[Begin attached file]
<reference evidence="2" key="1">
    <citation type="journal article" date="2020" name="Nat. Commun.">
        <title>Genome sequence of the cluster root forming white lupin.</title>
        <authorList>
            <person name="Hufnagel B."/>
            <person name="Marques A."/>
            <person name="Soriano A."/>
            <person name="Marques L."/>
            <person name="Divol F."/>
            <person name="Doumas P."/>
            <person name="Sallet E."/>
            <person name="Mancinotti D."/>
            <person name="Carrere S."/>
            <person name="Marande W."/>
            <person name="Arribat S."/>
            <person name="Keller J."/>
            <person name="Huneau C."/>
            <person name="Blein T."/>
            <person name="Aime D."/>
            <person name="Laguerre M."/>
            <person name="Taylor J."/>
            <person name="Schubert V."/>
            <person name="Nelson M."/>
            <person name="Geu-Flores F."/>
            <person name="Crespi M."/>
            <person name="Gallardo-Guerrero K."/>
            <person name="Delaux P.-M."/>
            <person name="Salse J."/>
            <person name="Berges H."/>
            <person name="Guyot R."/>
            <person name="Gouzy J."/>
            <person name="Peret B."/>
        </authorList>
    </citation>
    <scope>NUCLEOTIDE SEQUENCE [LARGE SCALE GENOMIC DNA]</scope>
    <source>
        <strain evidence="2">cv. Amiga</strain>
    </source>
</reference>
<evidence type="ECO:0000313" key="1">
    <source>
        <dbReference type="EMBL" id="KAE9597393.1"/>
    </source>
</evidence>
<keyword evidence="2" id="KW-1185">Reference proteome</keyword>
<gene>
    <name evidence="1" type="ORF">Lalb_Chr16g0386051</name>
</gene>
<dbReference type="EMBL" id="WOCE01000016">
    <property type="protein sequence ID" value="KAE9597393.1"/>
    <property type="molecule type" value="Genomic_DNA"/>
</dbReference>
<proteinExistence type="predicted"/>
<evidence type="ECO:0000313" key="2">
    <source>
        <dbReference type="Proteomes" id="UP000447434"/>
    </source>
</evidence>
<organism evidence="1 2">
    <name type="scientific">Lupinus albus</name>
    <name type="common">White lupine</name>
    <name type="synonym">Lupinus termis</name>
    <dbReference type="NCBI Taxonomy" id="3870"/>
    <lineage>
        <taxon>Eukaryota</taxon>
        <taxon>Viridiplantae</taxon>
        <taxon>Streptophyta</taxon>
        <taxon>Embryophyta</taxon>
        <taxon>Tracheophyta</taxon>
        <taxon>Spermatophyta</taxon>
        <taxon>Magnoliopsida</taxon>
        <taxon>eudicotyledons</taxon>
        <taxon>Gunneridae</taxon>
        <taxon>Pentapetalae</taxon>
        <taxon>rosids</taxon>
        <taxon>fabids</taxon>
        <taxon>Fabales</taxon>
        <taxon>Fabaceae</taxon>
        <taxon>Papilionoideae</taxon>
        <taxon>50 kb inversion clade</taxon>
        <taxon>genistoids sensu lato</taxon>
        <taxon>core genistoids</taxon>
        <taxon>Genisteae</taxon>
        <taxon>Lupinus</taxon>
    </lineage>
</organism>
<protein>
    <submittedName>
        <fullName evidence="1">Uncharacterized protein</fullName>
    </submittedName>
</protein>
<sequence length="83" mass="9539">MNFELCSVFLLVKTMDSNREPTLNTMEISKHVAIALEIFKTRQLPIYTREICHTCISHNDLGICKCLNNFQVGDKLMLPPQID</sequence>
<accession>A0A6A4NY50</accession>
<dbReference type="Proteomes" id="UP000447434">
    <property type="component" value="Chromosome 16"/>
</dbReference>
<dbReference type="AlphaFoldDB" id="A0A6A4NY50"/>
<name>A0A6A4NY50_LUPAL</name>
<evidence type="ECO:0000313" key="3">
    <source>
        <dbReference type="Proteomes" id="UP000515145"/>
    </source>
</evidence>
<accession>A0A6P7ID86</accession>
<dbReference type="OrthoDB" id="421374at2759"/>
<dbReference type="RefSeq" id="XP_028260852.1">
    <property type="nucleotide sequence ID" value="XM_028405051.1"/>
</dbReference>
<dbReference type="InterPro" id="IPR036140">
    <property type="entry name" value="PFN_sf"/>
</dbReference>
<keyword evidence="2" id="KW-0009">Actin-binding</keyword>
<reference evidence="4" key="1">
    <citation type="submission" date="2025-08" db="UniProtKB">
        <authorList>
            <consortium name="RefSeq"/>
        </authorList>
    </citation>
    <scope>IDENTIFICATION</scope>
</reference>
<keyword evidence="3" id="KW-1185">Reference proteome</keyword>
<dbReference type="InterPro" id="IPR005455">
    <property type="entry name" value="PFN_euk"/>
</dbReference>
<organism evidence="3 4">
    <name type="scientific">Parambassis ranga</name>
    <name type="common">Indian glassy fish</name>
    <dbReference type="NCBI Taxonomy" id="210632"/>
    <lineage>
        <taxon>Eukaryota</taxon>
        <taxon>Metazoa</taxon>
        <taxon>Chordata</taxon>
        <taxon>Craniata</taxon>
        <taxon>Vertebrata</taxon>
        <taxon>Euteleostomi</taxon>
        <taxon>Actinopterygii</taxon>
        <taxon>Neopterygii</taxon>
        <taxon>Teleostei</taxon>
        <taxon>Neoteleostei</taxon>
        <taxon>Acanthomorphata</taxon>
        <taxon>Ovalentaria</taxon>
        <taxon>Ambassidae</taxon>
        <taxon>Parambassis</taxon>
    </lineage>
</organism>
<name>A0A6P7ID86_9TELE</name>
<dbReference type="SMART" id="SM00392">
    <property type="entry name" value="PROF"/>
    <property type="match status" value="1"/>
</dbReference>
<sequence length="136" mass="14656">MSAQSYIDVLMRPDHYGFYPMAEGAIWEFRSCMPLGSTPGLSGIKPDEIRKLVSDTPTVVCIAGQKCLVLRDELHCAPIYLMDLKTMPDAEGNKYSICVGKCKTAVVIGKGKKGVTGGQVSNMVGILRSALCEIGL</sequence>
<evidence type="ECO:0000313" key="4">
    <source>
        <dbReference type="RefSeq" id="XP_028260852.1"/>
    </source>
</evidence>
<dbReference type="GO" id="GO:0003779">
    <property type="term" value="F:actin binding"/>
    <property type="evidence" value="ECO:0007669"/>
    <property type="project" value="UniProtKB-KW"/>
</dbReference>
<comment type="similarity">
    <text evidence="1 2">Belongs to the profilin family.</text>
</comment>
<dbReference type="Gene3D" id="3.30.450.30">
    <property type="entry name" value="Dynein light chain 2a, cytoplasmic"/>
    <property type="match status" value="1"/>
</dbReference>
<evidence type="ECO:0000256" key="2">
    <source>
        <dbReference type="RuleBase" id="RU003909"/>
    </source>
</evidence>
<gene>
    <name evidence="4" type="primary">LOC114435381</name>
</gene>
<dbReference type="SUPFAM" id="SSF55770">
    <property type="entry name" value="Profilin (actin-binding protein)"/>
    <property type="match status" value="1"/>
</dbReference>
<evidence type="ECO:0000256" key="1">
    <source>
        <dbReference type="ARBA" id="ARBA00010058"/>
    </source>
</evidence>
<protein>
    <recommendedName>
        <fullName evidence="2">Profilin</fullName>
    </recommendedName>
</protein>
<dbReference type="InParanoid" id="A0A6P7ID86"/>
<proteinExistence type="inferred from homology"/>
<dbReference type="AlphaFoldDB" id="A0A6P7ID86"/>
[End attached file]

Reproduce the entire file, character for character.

<reference evidence="2" key="1">
    <citation type="journal article" date="2020" name="Nat. Commun.">
        <title>Genome sequence of the cluster root forming white lupin.</title>
        <authorList>
            <person name="Hufnagel B."/>
            <person name="Marques A."/>
            <person name="Soriano A."/>
            <person name="Marques L."/>
            <person name="Divol F."/>
            <person name="Doumas P."/>
            <person name="Sallet E."/>
            <person name="Mancinotti D."/>
            <person name="Carrere S."/>
            <person name="Marande W."/>
            <person name="Arribat S."/>
            <person name="Keller J."/>
            <person name="Huneau C."/>
            <person name="Blein T."/>
            <person name="Aime D."/>
            <person name="Laguerre M."/>
            <person name="Taylor J."/>
            <person name="Schubert V."/>
            <person name="Nelson M."/>
            <person name="Geu-Flores F."/>
            <person name="Crespi M."/>
            <person name="Gallardo-Guerrero K."/>
            <person name="Delaux P.-M."/>
            <person name="Salse J."/>
            <person name="Berges H."/>
            <person name="Guyot R."/>
            <person name="Gouzy J."/>
            <person name="Peret B."/>
        </authorList>
    </citation>
    <scope>NUCLEOTIDE SEQUENCE [LARGE SCALE GENOMIC DNA]</scope>
    <source>
        <strain evidence="2">cv. Amiga</strain>
    </source>
</reference>
<evidence type="ECO:0000313" key="1">
    <source>
        <dbReference type="EMBL" id="KAE9597393.1"/>
    </source>
</evidence>
<keyword evidence="2" id="KW-1185">Reference proteome</keyword>
<gene>
    <name evidence="1" type="ORF">Lalb_Chr16g0386051</name>
</gene>
<dbReference type="EMBL" id="WOCE01000016">
    <property type="protein sequence ID" value="KAE9597393.1"/>
    <property type="molecule type" value="Genomic_DNA"/>
</dbReference>
<proteinExistence type="predicted"/>
<evidence type="ECO:0000313" key="2">
    <source>
        <dbReference type="Proteomes" id="UP000447434"/>
    </source>
</evidence>
<organism evidence="1 2">
    <name type="scientific">Lupinus albus</name>
    <name type="common">White lupine</name>
    <name type="synonym">Lupinus termis</name>
    <dbReference type="NCBI Taxonomy" id="3870"/>
    <lineage>
        <taxon>Eukaryota</taxon>
        <taxon>Viridiplantae</taxon>
        <taxon>Streptophyta</taxon>
        <taxon>Embryophyta</taxon>
        <taxon>Tracheophyta</taxon>
        <taxon>Spermatophyta</taxon>
        <taxon>Magnoliopsida</taxon>
        <taxon>eudicotyledons</taxon>
        <taxon>Gunneridae</taxon>
        <taxon>Pentapetalae</taxon>
        <taxon>rosids</taxon>
        <taxon>fabids</taxon>
        <taxon>Fabales</taxon>
        <taxon>Fabaceae</taxon>
        <taxon>Papilionoideae</taxon>
        <taxon>50 kb inversion clade</taxon>
        <taxon>genistoids sensu lato</taxon>
        <taxon>core genistoids</taxon>
        <taxon>Genisteae</taxon>
        <taxon>Lupinus</taxon>
    </lineage>
</organism>
<protein>
    <submittedName>
        <fullName evidence="1">Uncharacterized protein</fullName>
    </submittedName>
</protein>
<sequence length="83" mass="9539">MNFELCSVFLLVKTMDSNREPTLNTMEISKHVAIALEIFKTRQLPIYTREICHTCISHNDLGICKCLNNFQVGDKLMLPPQID</sequence>
<accession>A0A6A4NY50</accession>
<dbReference type="Proteomes" id="UP000447434">
    <property type="component" value="Chromosome 16"/>
</dbReference>
<dbReference type="AlphaFoldDB" id="A0A6A4NY50"/>
<name>A0A6A4NY50_LUPAL</name>
<evidence type="ECO:0000313" key="3">
    <source>
        <dbReference type="Proteomes" id="UP000515145"/>
    </source>
</evidence>
<accession>A0A6P7ID86</accession>
<dbReference type="OrthoDB" id="421374at2759"/>
<dbReference type="RefSeq" id="XP_028260852.1">
    <property type="nucleotide sequence ID" value="XM_028405051.1"/>
</dbReference>
<dbReference type="InterPro" id="IPR036140">
    <property type="entry name" value="PFN_sf"/>
</dbReference>
<keyword evidence="2" id="KW-0009">Actin-binding</keyword>
<reference evidence="4" key="1">
    <citation type="submission" date="2025-08" db="UniProtKB">
        <authorList>
            <consortium name="RefSeq"/>
        </authorList>
    </citation>
    <scope>IDENTIFICATION</scope>
</reference>
<keyword evidence="3" id="KW-1185">Reference proteome</keyword>
<dbReference type="InterPro" id="IPR005455">
    <property type="entry name" value="PFN_euk"/>
</dbReference>
<organism evidence="3 4">
    <name type="scientific">Parambassis ranga</name>
    <name type="common">Indian glassy fish</name>
    <dbReference type="NCBI Taxonomy" id="210632"/>
    <lineage>
        <taxon>Eukaryota</taxon>
        <taxon>Metazoa</taxon>
        <taxon>Chordata</taxon>
        <taxon>Craniata</taxon>
        <taxon>Vertebrata</taxon>
        <taxon>Euteleostomi</taxon>
        <taxon>Actinopterygii</taxon>
        <taxon>Neopterygii</taxon>
        <taxon>Teleostei</taxon>
        <taxon>Neoteleostei</taxon>
        <taxon>Acanthomorphata</taxon>
        <taxon>Ovalentaria</taxon>
        <taxon>Ambassidae</taxon>
        <taxon>Parambassis</taxon>
    </lineage>
</organism>
<name>A0A6P7ID86_9TELE</name>
<dbReference type="SMART" id="SM00392">
    <property type="entry name" value="PROF"/>
    <property type="match status" value="1"/>
</dbReference>
<sequence length="136" mass="14656">MSAQSYIDVLMRPDHYGFYPMAEGAIWEFRSCMPLGSTPGLSGIKPDEIRKLVSDTPTVVCIAGQKCLVLRDELHCAPIYLMDLKTMPDAEGNKYSICVGKCKTAVVIGKGKKGVTGGQVSNMVGILRSALCEIGL</sequence>
<evidence type="ECO:0000313" key="4">
    <source>
        <dbReference type="RefSeq" id="XP_028260852.1"/>
    </source>
</evidence>
<dbReference type="GO" id="GO:0003779">
    <property type="term" value="F:actin binding"/>
    <property type="evidence" value="ECO:0007669"/>
    <property type="project" value="UniProtKB-KW"/>
</dbReference>
<comment type="similarity">
    <text evidence="1 2">Belongs to the profilin family.</text>
</comment>
<dbReference type="Gene3D" id="3.30.450.30">
    <property type="entry name" value="Dynein light chain 2a, cytoplasmic"/>
    <property type="match status" value="1"/>
</dbReference>
<evidence type="ECO:0000256" key="2">
    <source>
        <dbReference type="RuleBase" id="RU003909"/>
    </source>
</evidence>
<gene>
    <name evidence="4" type="primary">LOC114435381</name>
</gene>
<dbReference type="SUPFAM" id="SSF55770">
    <property type="entry name" value="Profilin (actin-binding protein)"/>
    <property type="match status" value="1"/>
</dbReference>
<evidence type="ECO:0000256" key="1">
    <source>
        <dbReference type="ARBA" id="ARBA00010058"/>
    </source>
</evidence>
<protein>
    <recommendedName>
        <fullName evidence="2">Profilin</fullName>
    </recommendedName>
</protein>
<dbReference type="InParanoid" id="A0A6P7ID86"/>
<proteinExistence type="inferred from homology"/>
<dbReference type="AlphaFoldDB" id="A0A6P7ID86"/>